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Color Theory for Beginners

It's time to get to know THE WHEEL!!!

Now, I know I always say that this is NOT art class. And it's NOT!!

But... there are some art-y basics that will help to build confidence as you grow through these exercises and this is a GREAT one!!

What you see above is known as the color wheel and it is FUNDAMENTAL in art-making. You might not recognize it right off the bat, but the color wheel, and color theory in general, is ALL AROUND YOU.


And understanding how they work together is a HUGELY helpful tool when we're working on all this crazy, wonderful, creative stuff, because at the end of the day "color theory" is just a roadmap for how colors interact with each other. And there are some relationships and names that you might not have specifically heard before... but you definitely already know them:

Warm vs. Cool Colors:

Think of the colors you associate with cold... blue, right?

How about heat? Red! Right!!

Now take a look at the color wheel above and use your imagination to split the wheel in half. What feels more connected to the cool/blue side of the wheel? And what feels more connected to the red/warm side?

Primary Colors:

Ok... get this... if you don't have a ton of money to throw around on paint... you can literally make ALL OF THE COLORS from the three primary colors on the wheel. Why? Because the primary colors (yellow, blue, and red) are the prime numbers of color. There are no combinations of colors that can make red. Red is red. That's it. Just red. Same goes for blue and yellow. You cannot mix and match to make the three primary colors, but you can use those three primary colors to literally make EVERY OTHER COLOR. They are "primary" because they are singular. Not combined. They just... are.

Secondary Colors:

So.... primary colors are just 1 color. And secondary colors? You guessed it... 2 colors combined. How do you make green? Yellow and blue. How do you make orange? Red and yellow. Purple? Yeah, red and blue. You're getting it. To make a secondary color, you mix 2 primary colors. Now that we've got that figured out, take a look back up at the wheel. Notice where the 3 secondary colors are in relationship to the 3 primary colors. That's going to come in handy with the next one.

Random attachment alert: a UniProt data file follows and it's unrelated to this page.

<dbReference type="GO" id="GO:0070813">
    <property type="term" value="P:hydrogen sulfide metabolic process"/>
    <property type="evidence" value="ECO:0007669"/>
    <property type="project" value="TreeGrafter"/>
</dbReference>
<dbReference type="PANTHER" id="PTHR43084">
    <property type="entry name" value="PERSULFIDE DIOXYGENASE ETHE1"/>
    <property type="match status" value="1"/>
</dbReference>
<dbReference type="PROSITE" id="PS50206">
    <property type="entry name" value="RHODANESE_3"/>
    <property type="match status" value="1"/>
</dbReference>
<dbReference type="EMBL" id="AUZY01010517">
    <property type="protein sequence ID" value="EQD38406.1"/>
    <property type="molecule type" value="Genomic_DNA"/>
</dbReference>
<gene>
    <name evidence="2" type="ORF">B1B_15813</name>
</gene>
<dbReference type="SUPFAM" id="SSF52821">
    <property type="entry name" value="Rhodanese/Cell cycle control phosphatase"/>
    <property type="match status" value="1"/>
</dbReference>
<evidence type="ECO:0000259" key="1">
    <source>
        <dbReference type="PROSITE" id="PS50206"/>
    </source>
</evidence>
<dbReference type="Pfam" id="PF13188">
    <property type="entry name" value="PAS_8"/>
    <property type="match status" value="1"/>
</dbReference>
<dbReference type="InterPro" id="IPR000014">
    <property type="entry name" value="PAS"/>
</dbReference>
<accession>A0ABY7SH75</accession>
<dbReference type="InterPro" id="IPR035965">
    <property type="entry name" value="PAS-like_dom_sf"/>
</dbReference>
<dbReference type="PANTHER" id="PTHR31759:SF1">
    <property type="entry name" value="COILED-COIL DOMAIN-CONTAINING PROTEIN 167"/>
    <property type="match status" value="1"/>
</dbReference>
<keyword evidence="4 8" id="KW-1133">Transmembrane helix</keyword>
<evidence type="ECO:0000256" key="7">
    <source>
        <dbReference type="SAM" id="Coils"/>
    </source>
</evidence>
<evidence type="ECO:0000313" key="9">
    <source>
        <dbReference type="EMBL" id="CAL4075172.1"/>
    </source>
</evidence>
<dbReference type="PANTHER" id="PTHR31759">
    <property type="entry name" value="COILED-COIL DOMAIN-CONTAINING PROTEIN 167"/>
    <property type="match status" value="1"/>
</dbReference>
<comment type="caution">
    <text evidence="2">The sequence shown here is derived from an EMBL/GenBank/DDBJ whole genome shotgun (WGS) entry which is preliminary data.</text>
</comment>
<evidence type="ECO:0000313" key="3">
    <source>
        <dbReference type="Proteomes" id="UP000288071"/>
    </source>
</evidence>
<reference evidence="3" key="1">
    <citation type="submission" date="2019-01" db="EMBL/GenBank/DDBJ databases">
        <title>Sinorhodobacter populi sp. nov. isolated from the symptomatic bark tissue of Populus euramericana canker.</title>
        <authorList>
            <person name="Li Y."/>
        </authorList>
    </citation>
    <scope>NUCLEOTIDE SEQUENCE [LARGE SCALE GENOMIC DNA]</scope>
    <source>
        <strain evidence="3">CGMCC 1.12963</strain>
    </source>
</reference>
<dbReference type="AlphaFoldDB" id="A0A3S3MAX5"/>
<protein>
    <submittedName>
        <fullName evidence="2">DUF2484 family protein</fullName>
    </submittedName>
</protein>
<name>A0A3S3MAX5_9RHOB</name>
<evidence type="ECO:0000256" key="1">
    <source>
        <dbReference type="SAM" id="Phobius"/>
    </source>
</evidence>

Tertiary Colors:

Did you see it? Did you see how the primary colors and secondary colors line up in sort of triangle formations? And did you see that there are still a bunch of colors we haven't talked about yet? Well, those are the tertiary colors. Mix a primary color with a secondary color... you get a tertiary color. Subtle, nuanced, complex, beautiful. And to mention math, again, a great way to understand tertiary colors is 1+2=3... Primary + Secondary = Tertiary.

Complementary Colors:

OK!! Now that we've touched on all the colors on the wheel... let's talk contrast and complement. Because complementary colors are POLAR opposits. Literally. Look at any color on the wheel and then find the color that is it's exact physical opposite in that same wheel. ie. Red is opposite to Green and Blue is opposite to Orange. Make sense? Now, want to know something cool? Pick any color, find it's complement, and then mix them together... BROWN!!! The way you make the color brown is by mixing any 2 complementary colors. COOL RIGHT?!?!

Analogous Colors:

This one's easy, as long as you've got the wheel as a reference. Pick any color on the wheel and then also pick the color immediately to the right and the left of it. Those are analogous colors. So if I pick green, the analogous colors to green are yellow-green and blue-green. Sounds complicated, but is SUPER SIMPLE in practice. If you EVER feel lost with all this color stuff... find the wheel.

And since we've talked about ALL OF THESE COLORS... AND we even talked about brown... what else is missing?


Well... strap in and hold on tight because...

White is the ABSENCE of color. No color. Nothing. Technically not even a color.

And black?? Black is ALL OF THE COLORS!!!!!!!!!!!!!!!!!!!!!!!!!!!!!!!!!!!!!!!!!!!!!!!!!!!!!!! Technically you can mix the 3 primary or 3 tertiary colors to get black, but I like thinking of black as being an overwhelming abundance of color. Because it's funny in an ironic sort of way. Turns out my goth phase in high school was secretly and abundantly COLORFUL!!!!


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